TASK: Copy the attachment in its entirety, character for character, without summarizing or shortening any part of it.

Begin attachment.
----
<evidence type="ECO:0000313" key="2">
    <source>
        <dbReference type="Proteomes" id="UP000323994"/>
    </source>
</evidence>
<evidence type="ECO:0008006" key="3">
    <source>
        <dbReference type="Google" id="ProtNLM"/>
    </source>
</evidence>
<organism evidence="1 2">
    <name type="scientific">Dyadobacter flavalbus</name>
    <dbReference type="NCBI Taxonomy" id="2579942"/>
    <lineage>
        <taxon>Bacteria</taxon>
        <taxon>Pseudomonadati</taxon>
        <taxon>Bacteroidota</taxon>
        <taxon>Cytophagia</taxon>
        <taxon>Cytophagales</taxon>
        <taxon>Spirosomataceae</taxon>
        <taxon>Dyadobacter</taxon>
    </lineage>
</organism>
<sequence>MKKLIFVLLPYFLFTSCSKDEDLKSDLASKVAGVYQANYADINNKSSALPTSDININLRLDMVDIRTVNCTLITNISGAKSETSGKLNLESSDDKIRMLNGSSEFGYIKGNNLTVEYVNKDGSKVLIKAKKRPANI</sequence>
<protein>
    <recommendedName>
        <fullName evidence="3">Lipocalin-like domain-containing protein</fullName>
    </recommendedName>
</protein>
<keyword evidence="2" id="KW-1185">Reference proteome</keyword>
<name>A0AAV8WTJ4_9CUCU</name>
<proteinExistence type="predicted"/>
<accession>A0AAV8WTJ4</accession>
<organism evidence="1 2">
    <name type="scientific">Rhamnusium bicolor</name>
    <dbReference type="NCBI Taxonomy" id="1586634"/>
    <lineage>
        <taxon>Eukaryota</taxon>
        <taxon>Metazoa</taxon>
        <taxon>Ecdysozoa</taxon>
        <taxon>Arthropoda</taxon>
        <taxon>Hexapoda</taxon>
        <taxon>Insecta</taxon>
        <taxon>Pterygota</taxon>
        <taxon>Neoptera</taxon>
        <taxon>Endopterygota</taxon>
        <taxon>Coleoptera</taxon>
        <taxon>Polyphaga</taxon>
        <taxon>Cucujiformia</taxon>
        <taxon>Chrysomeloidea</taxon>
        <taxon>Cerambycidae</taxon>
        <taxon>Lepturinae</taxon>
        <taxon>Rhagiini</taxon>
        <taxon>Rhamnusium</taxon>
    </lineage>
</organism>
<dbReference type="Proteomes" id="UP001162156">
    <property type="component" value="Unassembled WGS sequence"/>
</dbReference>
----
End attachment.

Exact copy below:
<evidence type="ECO:0000313" key="2">
    <source>
        <dbReference type="Proteomes" id="UP000323994"/>
    </source>
</evidence>
<evidence type="ECO:0008006" key="3">
    <source>
        <dbReference type="Google" id="ProtNLM"/>
    </source>
</evidence>
<organism evidence="1 2">
    <name type="scientific">Dyadobacter flavalbus</name>
    <dbReference type="NCBI Taxonomy" id="2579942"/>
    <lineage>
        <taxon>Bacteria</taxon>
        <taxon>Pseudomonadati</taxon>
        <taxon>Bacteroidota</taxon>
        <taxon>Cytophagia</taxon>
        <taxon>Cytophagales</taxon>
        <taxon>Spirosomataceae</taxon>
        <taxon>Dyadobacter</taxon>
    </lineage>
</organism>
<sequence>MKKLIFVLLPYFLFTSCSKDEDLKSDLASKVAGVYQANYADINNKSSALPTSDININLRLDMVDIRTVNCTLITNISGAKSETSGKLNLESSDDKIRMLNGSSEFGYIKGNNLTVEYVNKDGSKVLIKAKKRPANI</sequence>
<protein>
    <recommendedName>
        <fullName evidence="3">Lipocalin-like domain-containing protein</fullName>
    </recommendedName>
</protein>
<keyword evidence="2" id="KW-1185">Reference proteome</keyword>
<name>A0AAV8WTJ4_9CUCU</name>
<proteinExistence type="predicted"/>
<accession>A0AAV8WTJ4</accession>
<organism evidence="1 2">
    <name type="scientific">Rhamnusium bicolor</name>
    <dbReference type="NCBI Taxonomy" id="1586634"/>
    <lineage>
        <taxon>Eukaryota</taxon>
        <taxon>Metazoa</taxon>
        <taxon>Ecdysozoa</taxon>
        <taxon>Arthropoda</taxon>
        <taxon>Hexapoda</taxon>
        <taxon>Insecta</taxon>
        <taxon>Pterygota</taxon>
        <taxon>Neoptera</taxon>
        <taxon>Endopterygota</taxon>
        <taxon>Coleoptera</taxon>
        <taxon>Polyphaga</taxon>
        <taxon>Cucujiformia</taxon>
        <taxon>Chrysomeloidea</taxon>
        <taxon>Cerambycidae</taxon>
        <taxon>Lepturinae</taxon>
        <taxon>Rhagiini</taxon>
        <taxon>Rhamnusium</taxon>
    </lineage>
</organism>
<dbReference type="Proteomes" id="UP001162156">
    <property type="component" value="Unassembled WGS sequence"/>
</dbReference>